The Moon May Be Slightly Younger Than Previously Thought

Magma ocean and first rocky crust on the Moon. NASA/Goddard Space Flight Center

The Moon is believed to have formed when a Mars-sized object hit the young Earth billions of years ago. The exact mode and timing are still a matter of speculation but there is a general consensus that it happened around 4.51 billion years ago, roughly 140 million years after the birth of the Solar System.

A team of German researchers has now put forward a revised timeline. According to their calculations, the Moon is slightly younger, roughly 4.425 billion years old, plus or minus 25 million years, making it 85 million years younger than we thought. Their study is published in Science Advances.

A major issue in dating the Moon is that none of the rocks found there by the six Apollo missions and the three Soviet robots are old enough. For a long time, the Moon was covered by a magma ocean, up to 1,000 kilometers (621 miles) in depth. Understanding how long this magma ocean survived is a key step in working out the age of our natural satellite.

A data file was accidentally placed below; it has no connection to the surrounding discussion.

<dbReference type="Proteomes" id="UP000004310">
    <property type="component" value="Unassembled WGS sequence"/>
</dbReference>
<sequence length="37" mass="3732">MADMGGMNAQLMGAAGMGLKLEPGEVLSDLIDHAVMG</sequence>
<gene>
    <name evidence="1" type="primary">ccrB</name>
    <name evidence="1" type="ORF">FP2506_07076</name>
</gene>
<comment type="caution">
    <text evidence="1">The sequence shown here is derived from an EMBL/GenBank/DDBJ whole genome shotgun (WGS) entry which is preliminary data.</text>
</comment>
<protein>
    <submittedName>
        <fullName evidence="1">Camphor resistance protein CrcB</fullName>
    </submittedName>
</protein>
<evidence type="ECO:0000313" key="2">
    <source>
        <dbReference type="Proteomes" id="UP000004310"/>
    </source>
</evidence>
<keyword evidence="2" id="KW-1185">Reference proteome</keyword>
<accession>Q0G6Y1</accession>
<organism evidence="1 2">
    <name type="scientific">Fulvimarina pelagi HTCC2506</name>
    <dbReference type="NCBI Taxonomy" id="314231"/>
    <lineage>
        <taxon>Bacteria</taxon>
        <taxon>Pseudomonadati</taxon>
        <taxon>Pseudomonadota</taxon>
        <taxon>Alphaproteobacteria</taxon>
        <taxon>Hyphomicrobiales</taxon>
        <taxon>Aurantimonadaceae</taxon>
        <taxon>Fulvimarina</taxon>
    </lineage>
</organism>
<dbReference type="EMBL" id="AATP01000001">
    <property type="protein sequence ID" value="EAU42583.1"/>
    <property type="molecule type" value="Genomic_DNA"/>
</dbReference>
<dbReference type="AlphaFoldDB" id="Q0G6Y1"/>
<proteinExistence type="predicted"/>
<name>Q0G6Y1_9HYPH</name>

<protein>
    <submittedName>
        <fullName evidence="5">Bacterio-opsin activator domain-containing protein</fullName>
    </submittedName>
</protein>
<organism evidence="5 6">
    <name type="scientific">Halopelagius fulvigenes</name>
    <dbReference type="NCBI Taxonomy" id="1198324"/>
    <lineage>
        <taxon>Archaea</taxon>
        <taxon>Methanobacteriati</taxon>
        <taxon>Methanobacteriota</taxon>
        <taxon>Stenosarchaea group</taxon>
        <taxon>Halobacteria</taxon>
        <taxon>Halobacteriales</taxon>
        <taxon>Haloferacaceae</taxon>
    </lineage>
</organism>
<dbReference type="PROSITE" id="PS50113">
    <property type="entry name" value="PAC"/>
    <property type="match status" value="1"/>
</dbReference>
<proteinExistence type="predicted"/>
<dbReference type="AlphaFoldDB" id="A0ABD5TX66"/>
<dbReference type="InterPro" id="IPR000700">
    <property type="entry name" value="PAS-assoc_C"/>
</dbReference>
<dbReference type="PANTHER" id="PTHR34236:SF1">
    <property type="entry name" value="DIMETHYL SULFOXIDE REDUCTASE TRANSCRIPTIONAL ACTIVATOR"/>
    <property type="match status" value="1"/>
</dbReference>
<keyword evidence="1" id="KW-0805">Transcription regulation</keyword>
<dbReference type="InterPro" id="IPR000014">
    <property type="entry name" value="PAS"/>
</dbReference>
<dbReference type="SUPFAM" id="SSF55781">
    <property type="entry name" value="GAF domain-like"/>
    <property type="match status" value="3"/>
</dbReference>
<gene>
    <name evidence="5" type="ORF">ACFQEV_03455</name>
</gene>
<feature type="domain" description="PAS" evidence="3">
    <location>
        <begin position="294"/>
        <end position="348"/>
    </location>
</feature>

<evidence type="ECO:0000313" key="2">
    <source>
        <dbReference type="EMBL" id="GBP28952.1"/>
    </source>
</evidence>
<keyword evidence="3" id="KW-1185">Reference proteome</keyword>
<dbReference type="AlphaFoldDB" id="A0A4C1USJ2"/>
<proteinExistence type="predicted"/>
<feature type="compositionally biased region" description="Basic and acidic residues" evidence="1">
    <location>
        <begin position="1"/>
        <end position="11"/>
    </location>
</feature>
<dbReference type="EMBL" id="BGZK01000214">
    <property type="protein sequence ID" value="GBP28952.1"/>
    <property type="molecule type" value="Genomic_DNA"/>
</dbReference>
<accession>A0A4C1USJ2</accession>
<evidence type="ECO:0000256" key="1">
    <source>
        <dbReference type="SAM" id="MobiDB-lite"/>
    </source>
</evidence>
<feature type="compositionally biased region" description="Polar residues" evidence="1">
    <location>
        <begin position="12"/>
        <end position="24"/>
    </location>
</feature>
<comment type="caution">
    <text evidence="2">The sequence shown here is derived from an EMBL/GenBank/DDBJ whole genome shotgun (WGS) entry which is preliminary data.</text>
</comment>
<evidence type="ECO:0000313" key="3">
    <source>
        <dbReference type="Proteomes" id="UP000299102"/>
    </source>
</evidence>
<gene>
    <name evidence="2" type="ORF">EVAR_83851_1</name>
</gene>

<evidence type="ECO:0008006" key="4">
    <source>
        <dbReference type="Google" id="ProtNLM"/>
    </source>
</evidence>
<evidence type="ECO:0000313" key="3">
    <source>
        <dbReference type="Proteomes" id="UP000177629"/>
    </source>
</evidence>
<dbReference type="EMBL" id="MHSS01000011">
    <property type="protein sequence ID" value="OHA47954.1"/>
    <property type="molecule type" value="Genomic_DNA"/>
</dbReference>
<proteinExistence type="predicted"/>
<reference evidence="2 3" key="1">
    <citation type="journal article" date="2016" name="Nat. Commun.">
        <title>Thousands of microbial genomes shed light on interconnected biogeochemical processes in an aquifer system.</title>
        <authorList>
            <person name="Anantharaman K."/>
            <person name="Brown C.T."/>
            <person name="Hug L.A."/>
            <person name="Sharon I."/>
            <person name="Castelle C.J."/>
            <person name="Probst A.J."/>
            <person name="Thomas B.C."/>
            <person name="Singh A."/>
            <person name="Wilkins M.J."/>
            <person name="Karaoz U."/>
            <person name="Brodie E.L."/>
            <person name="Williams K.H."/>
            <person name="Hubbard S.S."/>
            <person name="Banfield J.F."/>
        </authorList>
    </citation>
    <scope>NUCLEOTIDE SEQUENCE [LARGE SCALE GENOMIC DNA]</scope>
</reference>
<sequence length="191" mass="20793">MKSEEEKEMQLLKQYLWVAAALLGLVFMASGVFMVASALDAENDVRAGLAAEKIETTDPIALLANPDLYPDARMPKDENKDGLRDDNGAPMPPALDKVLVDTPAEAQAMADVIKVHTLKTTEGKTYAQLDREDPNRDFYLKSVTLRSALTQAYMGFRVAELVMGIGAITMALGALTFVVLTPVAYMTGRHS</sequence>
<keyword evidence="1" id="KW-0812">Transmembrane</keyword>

“The results from the model show that the Moon’s magma ocean was long-lived and took almost 200 million years to completely solidify into mantle rock,” lead author Maxime Maurice from the German Aerospace Center (DLR) said in a statement.

“The time scale is much longer than calculated in previous studies,” added DLR colleague Nicola Tosi. “Older models gave a solidification period of only 35 million years.”

If their model is correct, rocks across the surface of the Moon must have solidified at different points, which would lead to rocks having slightly different compositions. The team was able to produce a model for the rock composition and their ages. The next step was to compare them to the actual lunar rocks, and that’s where the revision to the age of the Moon came about.

“By comparing the measured composition of the Moon’s rocks with the predicted composition of the magma ocean from our model, we were able to trace the evolution of the ocean back to its starting point, the time at which the Moon was formed,” explained co-author Sabrina Schwinger also from DLR.

Interestingly, the formation of the Moon as dated in this study coincides with the formation of the Earth’s core estimated with the uranium-lead method. If this is the case, the Moon formed at the very end of the formation of our planet.

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